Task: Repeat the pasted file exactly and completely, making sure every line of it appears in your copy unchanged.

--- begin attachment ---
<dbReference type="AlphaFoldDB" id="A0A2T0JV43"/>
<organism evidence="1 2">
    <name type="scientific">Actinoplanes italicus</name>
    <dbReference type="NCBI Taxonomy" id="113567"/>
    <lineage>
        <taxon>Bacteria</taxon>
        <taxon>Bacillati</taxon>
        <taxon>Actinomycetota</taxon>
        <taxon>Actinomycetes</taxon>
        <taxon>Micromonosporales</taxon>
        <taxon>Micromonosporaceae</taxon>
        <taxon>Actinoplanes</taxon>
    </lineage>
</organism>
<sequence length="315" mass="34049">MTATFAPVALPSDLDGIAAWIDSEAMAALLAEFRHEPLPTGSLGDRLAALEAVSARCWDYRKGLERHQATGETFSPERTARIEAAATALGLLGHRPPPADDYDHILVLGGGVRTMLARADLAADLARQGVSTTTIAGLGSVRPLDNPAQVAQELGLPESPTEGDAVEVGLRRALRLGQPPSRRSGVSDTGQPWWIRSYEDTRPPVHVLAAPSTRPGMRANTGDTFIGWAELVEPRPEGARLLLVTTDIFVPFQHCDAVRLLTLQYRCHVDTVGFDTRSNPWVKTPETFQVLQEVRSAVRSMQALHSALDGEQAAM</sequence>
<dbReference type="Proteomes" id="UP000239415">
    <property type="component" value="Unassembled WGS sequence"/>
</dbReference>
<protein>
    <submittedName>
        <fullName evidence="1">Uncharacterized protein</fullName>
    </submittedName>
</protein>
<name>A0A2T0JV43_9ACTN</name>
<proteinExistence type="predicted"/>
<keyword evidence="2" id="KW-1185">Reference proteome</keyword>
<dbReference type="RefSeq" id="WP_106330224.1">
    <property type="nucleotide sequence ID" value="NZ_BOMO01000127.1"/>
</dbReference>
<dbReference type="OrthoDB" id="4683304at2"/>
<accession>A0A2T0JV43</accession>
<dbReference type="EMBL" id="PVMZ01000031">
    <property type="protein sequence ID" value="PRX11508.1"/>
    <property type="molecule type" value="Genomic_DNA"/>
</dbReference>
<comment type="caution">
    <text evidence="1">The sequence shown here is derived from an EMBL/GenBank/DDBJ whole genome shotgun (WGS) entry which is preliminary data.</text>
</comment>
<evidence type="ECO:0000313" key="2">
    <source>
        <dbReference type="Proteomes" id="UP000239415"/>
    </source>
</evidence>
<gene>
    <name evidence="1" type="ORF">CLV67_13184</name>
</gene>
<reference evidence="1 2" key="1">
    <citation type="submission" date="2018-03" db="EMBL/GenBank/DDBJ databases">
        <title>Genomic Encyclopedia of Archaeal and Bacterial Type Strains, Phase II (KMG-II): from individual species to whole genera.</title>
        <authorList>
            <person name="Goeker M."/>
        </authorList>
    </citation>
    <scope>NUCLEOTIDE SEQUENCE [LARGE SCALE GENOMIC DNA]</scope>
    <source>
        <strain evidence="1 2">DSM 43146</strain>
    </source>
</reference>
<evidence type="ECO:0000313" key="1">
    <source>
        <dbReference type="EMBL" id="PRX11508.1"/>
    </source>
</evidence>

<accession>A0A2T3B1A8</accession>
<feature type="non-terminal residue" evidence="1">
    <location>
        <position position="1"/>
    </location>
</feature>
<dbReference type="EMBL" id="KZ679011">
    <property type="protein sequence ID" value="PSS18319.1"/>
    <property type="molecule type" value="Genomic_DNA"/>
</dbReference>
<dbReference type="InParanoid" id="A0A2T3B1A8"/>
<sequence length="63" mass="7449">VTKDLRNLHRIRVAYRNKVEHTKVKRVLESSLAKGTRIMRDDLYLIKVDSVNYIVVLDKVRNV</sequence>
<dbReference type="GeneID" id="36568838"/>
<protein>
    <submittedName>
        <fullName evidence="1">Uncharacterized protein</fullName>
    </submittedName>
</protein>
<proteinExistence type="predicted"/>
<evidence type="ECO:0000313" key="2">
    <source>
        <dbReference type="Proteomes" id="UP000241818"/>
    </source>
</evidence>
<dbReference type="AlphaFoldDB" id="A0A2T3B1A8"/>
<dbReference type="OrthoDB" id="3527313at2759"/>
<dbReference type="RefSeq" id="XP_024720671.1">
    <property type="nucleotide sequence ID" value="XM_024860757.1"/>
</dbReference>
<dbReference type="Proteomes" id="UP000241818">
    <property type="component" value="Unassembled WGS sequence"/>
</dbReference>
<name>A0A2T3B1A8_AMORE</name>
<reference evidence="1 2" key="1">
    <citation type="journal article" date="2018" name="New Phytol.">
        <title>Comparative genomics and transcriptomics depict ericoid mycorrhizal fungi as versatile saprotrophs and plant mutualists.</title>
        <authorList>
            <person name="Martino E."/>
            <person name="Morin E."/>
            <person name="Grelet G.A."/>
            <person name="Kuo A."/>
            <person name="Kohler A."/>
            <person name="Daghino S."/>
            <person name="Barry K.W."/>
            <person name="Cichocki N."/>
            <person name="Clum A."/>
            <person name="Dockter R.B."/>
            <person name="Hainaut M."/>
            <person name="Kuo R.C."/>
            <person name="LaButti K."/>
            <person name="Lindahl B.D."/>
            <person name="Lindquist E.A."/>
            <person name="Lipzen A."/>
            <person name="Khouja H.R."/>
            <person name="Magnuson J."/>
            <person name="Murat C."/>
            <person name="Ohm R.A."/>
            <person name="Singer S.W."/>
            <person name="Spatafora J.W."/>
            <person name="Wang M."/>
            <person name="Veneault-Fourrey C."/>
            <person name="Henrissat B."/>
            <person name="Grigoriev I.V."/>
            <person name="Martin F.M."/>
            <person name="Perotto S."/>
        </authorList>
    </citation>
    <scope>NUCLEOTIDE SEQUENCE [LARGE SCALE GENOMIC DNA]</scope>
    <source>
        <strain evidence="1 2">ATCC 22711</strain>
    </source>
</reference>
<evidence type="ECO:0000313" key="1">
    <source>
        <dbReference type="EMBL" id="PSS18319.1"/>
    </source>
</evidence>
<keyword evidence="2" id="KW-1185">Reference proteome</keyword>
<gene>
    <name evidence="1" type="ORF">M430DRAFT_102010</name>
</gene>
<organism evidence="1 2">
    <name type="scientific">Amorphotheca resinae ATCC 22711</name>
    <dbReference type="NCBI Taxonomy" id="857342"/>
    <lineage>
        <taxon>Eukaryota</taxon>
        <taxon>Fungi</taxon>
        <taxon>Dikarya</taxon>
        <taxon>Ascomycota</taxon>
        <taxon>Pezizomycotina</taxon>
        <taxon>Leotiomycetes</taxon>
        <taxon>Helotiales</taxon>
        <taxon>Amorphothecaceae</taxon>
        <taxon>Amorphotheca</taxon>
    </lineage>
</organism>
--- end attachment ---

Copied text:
<dbReference type="AlphaFoldDB" id="A0A2T0JV43"/>
<organism evidence="1 2">
    <name type="scientific">Actinoplanes italicus</name>
    <dbReference type="NCBI Taxonomy" id="113567"/>
    <lineage>
        <taxon>Bacteria</taxon>
        <taxon>Bacillati</taxon>
        <taxon>Actinomycetota</taxon>
        <taxon>Actinomycetes</taxon>
        <taxon>Micromonosporales</taxon>
        <taxon>Micromonosporaceae</taxon>
        <taxon>Actinoplanes</taxon>
    </lineage>
</organism>
<sequence length="315" mass="34049">MTATFAPVALPSDLDGIAAWIDSEAMAALLAEFRHEPLPTGSLGDRLAALEAVSARCWDYRKGLERHQATGETFSPERTARIEAAATALGLLGHRPPPADDYDHILVLGGGVRTMLARADLAADLARQGVSTTTIAGLGSVRPLDNPAQVAQELGLPESPTEGDAVEVGLRRALRLGQPPSRRSGVSDTGQPWWIRSYEDTRPPVHVLAAPSTRPGMRANTGDTFIGWAELVEPRPEGARLLLVTTDIFVPFQHCDAVRLLTLQYRCHVDTVGFDTRSNPWVKTPETFQVLQEVRSAVRSMQALHSALDGEQAAM</sequence>
<dbReference type="Proteomes" id="UP000239415">
    <property type="component" value="Unassembled WGS sequence"/>
</dbReference>
<protein>
    <submittedName>
        <fullName evidence="1">Uncharacterized protein</fullName>
    </submittedName>
</protein>
<name>A0A2T0JV43_9ACTN</name>
<proteinExistence type="predicted"/>
<keyword evidence="2" id="KW-1185">Reference proteome</keyword>
<dbReference type="RefSeq" id="WP_106330224.1">
    <property type="nucleotide sequence ID" value="NZ_BOMO01000127.1"/>
</dbReference>
<dbReference type="OrthoDB" id="4683304at2"/>
<accession>A0A2T0JV43</accession>
<dbReference type="EMBL" id="PVMZ01000031">
    <property type="protein sequence ID" value="PRX11508.1"/>
    <property type="molecule type" value="Genomic_DNA"/>
</dbReference>
<comment type="caution">
    <text evidence="1">The sequence shown here is derived from an EMBL/GenBank/DDBJ whole genome shotgun (WGS) entry which is preliminary data.</text>
</comment>
<evidence type="ECO:0000313" key="2">
    <source>
        <dbReference type="Proteomes" id="UP000239415"/>
    </source>
</evidence>
<gene>
    <name evidence="1" type="ORF">CLV67_13184</name>
</gene>
<reference evidence="1 2" key="1">
    <citation type="submission" date="2018-03" db="EMBL/GenBank/DDBJ databases">
        <title>Genomic Encyclopedia of Archaeal and Bacterial Type Strains, Phase II (KMG-II): from individual species to whole genera.</title>
        <authorList>
            <person name="Goeker M."/>
        </authorList>
    </citation>
    <scope>NUCLEOTIDE SEQUENCE [LARGE SCALE GENOMIC DNA]</scope>
    <source>
        <strain evidence="1 2">DSM 43146</strain>
    </source>
</reference>
<evidence type="ECO:0000313" key="1">
    <source>
        <dbReference type="EMBL" id="PRX11508.1"/>
    </source>
</evidence>

<accession>A0A2T3B1A8</accession>
<feature type="non-terminal residue" evidence="1">
    <location>
        <position position="1"/>
    </location>
</feature>
<dbReference type="EMBL" id="KZ679011">
    <property type="protein sequence ID" value="PSS18319.1"/>
    <property type="molecule type" value="Genomic_DNA"/>
</dbReference>
<dbReference type="InParanoid" id="A0A2T3B1A8"/>
<sequence length="63" mass="7449">VTKDLRNLHRIRVAYRNKVEHTKVKRVLESSLAKGTRIMRDDLYLIKVDSVNYIVVLDKVRNV</sequence>
<dbReference type="GeneID" id="36568838"/>
<protein>
    <submittedName>
        <fullName evidence="1">Uncharacterized protein</fullName>
    </submittedName>
</protein>
<proteinExistence type="predicted"/>
<evidence type="ECO:0000313" key="2">
    <source>
        <dbReference type="Proteomes" id="UP000241818"/>
    </source>
</evidence>
<dbReference type="AlphaFoldDB" id="A0A2T3B1A8"/>
<dbReference type="OrthoDB" id="3527313at2759"/>
<dbReference type="RefSeq" id="XP_024720671.1">
    <property type="nucleotide sequence ID" value="XM_024860757.1"/>
</dbReference>
<dbReference type="Proteomes" id="UP000241818">
    <property type="component" value="Unassembled WGS sequence"/>
</dbReference>
<name>A0A2T3B1A8_AMORE</name>
<reference evidence="1 2" key="1">
    <citation type="journal article" date="2018" name="New Phytol.">
        <title>Comparative genomics and transcriptomics depict ericoid mycorrhizal fungi as versatile saprotrophs and plant mutualists.</title>
        <authorList>
            <person name="Martino E."/>
            <person name="Morin E."/>
            <person name="Grelet G.A."/>
            <person name="Kuo A."/>
            <person name="Kohler A."/>
            <person name="Daghino S."/>
            <person name="Barry K.W."/>
            <person name="Cichocki N."/>
            <person name="Clum A."/>
            <person name="Dockter R.B."/>
            <person name="Hainaut M."/>
            <person name="Kuo R.C."/>
            <person name="LaButti K."/>
            <person name="Lindahl B.D."/>
            <person name="Lindquist E.A."/>
            <person name="Lipzen A."/>
            <person name="Khouja H.R."/>
            <person name="Magnuson J."/>
            <person name="Murat C."/>
            <person name="Ohm R.A."/>
            <person name="Singer S.W."/>
            <person name="Spatafora J.W."/>
            <person name="Wang M."/>
            <person name="Veneault-Fourrey C."/>
            <person name="Henrissat B."/>
            <person name="Grigoriev I.V."/>
            <person name="Martin F.M."/>
            <person name="Perotto S."/>
        </authorList>
    </citation>
    <scope>NUCLEOTIDE SEQUENCE [LARGE SCALE GENOMIC DNA]</scope>
    <source>
        <strain evidence="1 2">ATCC 22711</strain>
    </source>
</reference>
<evidence type="ECO:0000313" key="1">
    <source>
        <dbReference type="EMBL" id="PSS18319.1"/>
    </source>
</evidence>
<keyword evidence="2" id="KW-1185">Reference proteome</keyword>
<gene>
    <name evidence="1" type="ORF">M430DRAFT_102010</name>
</gene>
<organism evidence="1 2">
    <name type="scientific">Amorphotheca resinae ATCC 22711</name>
    <dbReference type="NCBI Taxonomy" id="857342"/>
    <lineage>
        <taxon>Eukaryota</taxon>
        <taxon>Fungi</taxon>
        <taxon>Dikarya</taxon>
        <taxon>Ascomycota</taxon>
        <taxon>Pezizomycotina</taxon>
        <taxon>Leotiomycetes</taxon>
        <taxon>Helotiales</taxon>
        <taxon>Amorphothecaceae</taxon>
        <taxon>Amorphotheca</taxon>
    </lineage>
</organism>